The Goodman U.S. Pat. No. 4,206,748 discloses a design that is intended to be a solar collector and to be made primarily of plastic materials. In FIGS. 6, 7, and 8 of Goodman, there can be seen a beginning flat sheet of plastic which is hot molded into shapes shown in the other figures. FIGS. 7 and 8 of Goodman are cross-sectional views of FIG. 6 of Goodman. Those shapes made from plates do not vary in thickness at all, and are not designed to resist bending due to internal or external pressure. This becomes clear when FIG. 1 of the present invention is compared with FIG. 6-8 of Goodman. Thus, it is believed that the Goodman patent does not disclose a variable thickness plate to resist bending due to internal or external pressure and has no specific application to heat transfer to or from very high pressure fluids such as, for example, 3200 p.s.i.
The present invention provides an improvement to heat exchangers and boilers in that the apparatus of the present invention strongly resist buckling from pressure on one side of plates that are made into a specific shape with arch-like portions spaced along one side.
The present invention enables the construction of a modular heat exchanger which has the advantages of compactness typically associated with a flat plate heat exchanger yet the ability to contain enormous differential pressures between the fluids. The present invention accomplishes this utility without using exotic materials.
Waste heat recovery is frequently done with the intent of producing work. The apparatus of the present invention can be used as a waste heat recovery boiler that will be more efficient than existing designs. The present invention provides a heat exchanger apparatus that is cost efficient and which can produce steam at much higher pressure and thus thermodynamic potential. The present invention provides a very compact heat exchanger apparatus that will make steam power more competitive in any steam power generation application.
One of the features of the apparatus of the present invention is that it strongly resists buckling from pressure on one side. This is possible because of the use of a plurality of slim, thin walled, flat tanks. Each tank is constructed from specially formed plates employing specific arch-like reinforcement. More specifically, these specially formed plates utilize both shaped parallel channels and a specific arch-like cross-sectional shape with variable thickness of the plate to achieve high pressure carrying ability when the tanks are stacked together. The present invention thus provides an improved variable tank wall thickness combined with an arch-like shape that has allowed the heat exchange of the present invention to be used in very high pressure applications. Each tank forms a module of the heat exchanger.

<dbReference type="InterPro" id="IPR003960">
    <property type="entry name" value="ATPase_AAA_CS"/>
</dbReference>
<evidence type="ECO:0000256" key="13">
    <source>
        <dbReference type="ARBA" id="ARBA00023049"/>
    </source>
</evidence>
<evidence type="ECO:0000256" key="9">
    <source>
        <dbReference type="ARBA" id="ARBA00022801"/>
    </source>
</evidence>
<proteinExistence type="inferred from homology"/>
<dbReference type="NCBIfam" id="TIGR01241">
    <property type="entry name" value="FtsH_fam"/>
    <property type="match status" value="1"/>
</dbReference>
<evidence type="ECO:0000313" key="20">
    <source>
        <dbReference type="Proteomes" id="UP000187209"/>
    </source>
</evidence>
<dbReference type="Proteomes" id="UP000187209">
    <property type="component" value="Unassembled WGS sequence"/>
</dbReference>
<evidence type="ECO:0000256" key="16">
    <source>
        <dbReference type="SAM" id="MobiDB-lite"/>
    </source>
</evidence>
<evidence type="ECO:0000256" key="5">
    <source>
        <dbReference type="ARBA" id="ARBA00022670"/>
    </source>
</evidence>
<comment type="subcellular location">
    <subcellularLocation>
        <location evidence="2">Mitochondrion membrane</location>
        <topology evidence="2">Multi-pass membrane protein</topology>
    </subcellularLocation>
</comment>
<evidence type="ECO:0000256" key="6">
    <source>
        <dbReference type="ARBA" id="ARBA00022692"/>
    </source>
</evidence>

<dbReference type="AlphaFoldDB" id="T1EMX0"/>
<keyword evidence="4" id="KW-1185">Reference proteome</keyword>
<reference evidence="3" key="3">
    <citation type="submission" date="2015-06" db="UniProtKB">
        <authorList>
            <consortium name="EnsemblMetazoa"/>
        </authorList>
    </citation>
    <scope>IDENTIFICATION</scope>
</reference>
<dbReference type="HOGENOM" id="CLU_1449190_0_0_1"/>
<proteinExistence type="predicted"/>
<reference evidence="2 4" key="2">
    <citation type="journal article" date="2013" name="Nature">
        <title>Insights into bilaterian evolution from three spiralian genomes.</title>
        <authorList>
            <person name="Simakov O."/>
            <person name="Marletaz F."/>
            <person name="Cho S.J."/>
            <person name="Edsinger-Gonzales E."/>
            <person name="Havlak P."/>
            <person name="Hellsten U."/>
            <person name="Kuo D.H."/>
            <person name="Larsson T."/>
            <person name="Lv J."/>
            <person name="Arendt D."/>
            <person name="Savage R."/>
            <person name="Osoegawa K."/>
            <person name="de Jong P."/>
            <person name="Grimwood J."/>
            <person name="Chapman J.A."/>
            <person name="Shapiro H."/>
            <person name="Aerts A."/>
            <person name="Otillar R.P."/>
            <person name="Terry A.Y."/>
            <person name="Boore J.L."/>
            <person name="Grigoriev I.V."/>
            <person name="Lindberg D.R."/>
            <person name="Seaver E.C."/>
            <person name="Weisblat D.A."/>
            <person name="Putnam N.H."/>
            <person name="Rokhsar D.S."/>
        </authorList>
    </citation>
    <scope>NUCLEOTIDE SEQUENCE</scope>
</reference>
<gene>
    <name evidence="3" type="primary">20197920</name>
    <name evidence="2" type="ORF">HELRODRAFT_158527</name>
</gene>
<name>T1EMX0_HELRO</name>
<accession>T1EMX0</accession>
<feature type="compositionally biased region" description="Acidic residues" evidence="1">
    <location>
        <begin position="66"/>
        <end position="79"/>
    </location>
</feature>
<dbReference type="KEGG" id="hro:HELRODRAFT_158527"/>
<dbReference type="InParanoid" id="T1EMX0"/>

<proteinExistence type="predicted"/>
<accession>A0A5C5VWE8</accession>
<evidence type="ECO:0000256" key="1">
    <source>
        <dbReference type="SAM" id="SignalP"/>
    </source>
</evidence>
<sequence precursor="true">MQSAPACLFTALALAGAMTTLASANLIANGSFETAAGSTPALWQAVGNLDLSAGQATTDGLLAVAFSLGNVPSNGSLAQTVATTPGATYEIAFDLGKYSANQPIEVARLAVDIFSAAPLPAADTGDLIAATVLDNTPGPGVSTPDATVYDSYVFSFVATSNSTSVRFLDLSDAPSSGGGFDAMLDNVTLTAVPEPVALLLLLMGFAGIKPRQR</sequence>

Passages between the tanks for a low pressure fluid are formed by the structure of the grooves on the surfaces of the plates. A retaining structure is placed on either end of the stack of tanks with tension members connecting the two restraining structures. The design of the present invention can achieve fluid pressure differentials of as high as three thousand two hundred (3200) p.s.i. while at the same time having heat transfer area densities of, for example, 1.29 square inches per cubic inch inside the heat exchanger core. These assertions are based upon fabrication of the tanks of an ordinary strength carbon steel material. This compares to values as high 0.62 square inches per cubic inch in the core of a high pressure boiler found in some very expensive specialized modern high pressure fire-tube boilers.
The present invention has energy saving features. It will allow the recovery of waste heat of higher thermodynamic potential (high temperature). That will allow a greater fraction of the waste heat recovered to be converted to work. In addition, because it is compact it will be applicable in situations where no heat recovery as yet been attempted. The present invention will be able to recover heat at higher pressure differentials and will make waste heat recovery more economical.
Much waste heat is currently recovered. However, waste heat is typically recovered at steam pressures of between two hundred (200) and five hundred (500) p.s.i. With the present invention, heat can be recovered at higher steam pressures which translates into higher temperatures. This in turn translates to higher thermodynamic efficiencies.
The design of the heat exchanger of the present invention is less expensive to produce and customize than many existing heat exchangers intended for the same high (i.e., 1,000-3,000 p.s.i.) pressure differential. This is due to the fact that the design of the present invention is modular, simple to assemble, and provides a plurality of tanks, each of which can be made using automated techniques.